Metabolic health: Fiber is also critical for metabolic health. The indigestible carb helps regulate how quickly digested materials (like sugar) diffuse through the digestive tract, which can help improve blood sugar levels. A healthy diet rich in insoluble fiber may also reduce the risk of developing type 2 diabetes, per the Mayo Clinic.

Heart health: What's more, fiber has been linked to a number of heart-healthy benefits. A large December 2013 review published in the British Medical Journal, for example, found that total dietary fiber intake was inversely associated with the risk of both coronary heart disease and cardiovascular disease across 22 cohort studies.

In particular, fiber supports heart health by binding with "bad" LDL cholesterol and carrying it out of the body before it enters the bloodstream, according to Harvard Health Publishing. As a refresher: Elevated LDL cholesterol levels are linked to increased risk of conditions like atherosclerosis, heart disease and stroke, per the Centers for Disease Control and Prevention.

Read more: 11 Simple Ways to Keep Your Heart Healthy and Strong

Try adding greens and fruit to a smoothie for a fiber boost.
Image Credit: KatarzynaBialasiewicz/iStock/GettyImages

How to Increase Your Fiber Intake

Sadly, if you're like most adults, you don't get enough fiber on the daily. In fact, only about 5 percent of Americans eat an adequate amount of the nutrient, according to a paper published in the January-February 2017 issue of the American Journal of Lifestyle Medicine.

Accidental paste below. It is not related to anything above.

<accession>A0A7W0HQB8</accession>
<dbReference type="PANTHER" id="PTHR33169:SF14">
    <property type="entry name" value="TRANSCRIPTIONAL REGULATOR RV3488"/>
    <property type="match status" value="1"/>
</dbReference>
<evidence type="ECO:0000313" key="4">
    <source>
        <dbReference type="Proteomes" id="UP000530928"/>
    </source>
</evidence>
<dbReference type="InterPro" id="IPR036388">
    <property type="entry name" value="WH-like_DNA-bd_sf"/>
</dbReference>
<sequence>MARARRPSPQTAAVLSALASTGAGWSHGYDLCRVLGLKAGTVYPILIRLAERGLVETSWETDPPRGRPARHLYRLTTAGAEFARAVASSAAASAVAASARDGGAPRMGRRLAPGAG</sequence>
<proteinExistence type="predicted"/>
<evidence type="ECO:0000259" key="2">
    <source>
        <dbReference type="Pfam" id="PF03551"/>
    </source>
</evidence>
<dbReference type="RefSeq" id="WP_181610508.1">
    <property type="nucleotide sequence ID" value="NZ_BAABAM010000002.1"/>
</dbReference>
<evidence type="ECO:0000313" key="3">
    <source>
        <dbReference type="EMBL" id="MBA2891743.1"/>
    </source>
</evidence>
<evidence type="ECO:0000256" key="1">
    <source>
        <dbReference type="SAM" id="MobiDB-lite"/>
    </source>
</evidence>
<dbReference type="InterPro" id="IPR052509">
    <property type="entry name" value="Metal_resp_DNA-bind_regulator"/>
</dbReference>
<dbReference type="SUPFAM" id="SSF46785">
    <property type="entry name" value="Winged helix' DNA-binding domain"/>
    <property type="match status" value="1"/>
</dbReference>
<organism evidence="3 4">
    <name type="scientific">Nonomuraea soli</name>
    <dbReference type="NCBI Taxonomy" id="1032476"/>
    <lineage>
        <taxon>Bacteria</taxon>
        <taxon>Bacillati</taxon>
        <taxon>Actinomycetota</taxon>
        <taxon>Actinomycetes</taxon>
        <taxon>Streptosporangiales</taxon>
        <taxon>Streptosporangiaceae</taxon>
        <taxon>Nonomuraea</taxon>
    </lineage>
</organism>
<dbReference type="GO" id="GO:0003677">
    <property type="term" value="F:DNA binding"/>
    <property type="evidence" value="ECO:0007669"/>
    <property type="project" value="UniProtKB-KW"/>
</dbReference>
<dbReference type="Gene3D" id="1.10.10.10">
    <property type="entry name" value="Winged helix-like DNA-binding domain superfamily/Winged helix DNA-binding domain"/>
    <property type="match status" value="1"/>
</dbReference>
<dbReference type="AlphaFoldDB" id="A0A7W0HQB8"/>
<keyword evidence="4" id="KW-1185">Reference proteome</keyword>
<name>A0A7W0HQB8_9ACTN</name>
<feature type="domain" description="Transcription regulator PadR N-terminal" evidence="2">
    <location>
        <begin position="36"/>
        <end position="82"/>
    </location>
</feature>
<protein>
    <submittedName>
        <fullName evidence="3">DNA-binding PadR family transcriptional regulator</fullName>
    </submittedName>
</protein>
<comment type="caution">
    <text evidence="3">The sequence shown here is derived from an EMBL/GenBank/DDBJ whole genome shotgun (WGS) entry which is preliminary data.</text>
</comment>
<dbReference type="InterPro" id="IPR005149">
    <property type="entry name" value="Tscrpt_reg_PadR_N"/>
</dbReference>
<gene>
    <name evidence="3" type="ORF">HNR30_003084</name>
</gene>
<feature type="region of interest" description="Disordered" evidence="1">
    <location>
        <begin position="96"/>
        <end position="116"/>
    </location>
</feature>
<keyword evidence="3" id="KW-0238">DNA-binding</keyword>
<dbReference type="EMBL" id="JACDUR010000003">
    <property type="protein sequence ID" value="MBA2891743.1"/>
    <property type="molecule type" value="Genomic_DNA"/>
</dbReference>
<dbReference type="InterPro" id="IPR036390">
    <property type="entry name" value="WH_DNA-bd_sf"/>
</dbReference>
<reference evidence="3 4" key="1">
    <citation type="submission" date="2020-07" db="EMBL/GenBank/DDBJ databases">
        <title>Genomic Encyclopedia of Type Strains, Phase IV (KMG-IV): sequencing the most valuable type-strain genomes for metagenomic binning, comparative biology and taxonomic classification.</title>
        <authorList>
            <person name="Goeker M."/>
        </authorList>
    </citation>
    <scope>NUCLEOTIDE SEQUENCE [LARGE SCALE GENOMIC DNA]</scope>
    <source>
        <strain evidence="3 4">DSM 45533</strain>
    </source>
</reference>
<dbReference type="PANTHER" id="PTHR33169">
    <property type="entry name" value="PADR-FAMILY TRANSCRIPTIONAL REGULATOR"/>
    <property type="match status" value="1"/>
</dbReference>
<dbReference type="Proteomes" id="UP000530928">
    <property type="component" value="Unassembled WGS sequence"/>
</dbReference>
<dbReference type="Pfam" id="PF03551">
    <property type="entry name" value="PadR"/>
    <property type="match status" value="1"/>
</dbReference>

The good news? Increasing your fiber intake is simpler than you may realize, says Silberman. "Add fruit and nuts to your morning oatmeal or yogurt, throw some greens and fruit into your smoothie and add cooked chickpeas, lentils or beans to your salad." Just a half cup of black beans, for example, contains an impressive 7 grams of the rough stuff.

It's recommended that women get 25 grams of fiber per day while men get 38 (that's 21 and 30 for women and men over 50, respectively), per the 2015-2020 Dietary Guidelines — but tracking your daily fiber intake isn't really sustainable or enjoyable, admits Silberman. Instead, simply focus on adding more fruits, vegetables, whole grains, beans, nuts and seeds to your plate.

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But if you aren't accustomed to eating tons of fiber, be sure to start slow. "Some people have a harder time digesting large amounts of fiber at once, so I recommend slowly introducing fibrous foods and building up your tolerance, so to speak," says Silberman.

Cruciferous vegetables like Brussels sprouts, broccoli and cauliflower are among the biggest bloat offenders, so be sure to introduce them into the diet gradually. "Another tip is to eat them cooked instead of raw to ease digestion," says Silberman.

Always be sure to drink an adequate amount of water as you increase your fiber intake, as too much fiber and too little hydration can lead to constipation. Eight cups of water per day is the standard recommendation, but fluid needs vary from person to person depending on factors like age and physical activity level.

Start with at least eight cups (or 64 ounces) of water per day and load up on hydrating fruits and vegetables like strawberries, pears, celery and cucumbers, all of which count towards your fluid intake and also happen to be good-for-you sources of dietary fiber. Now that's a double win.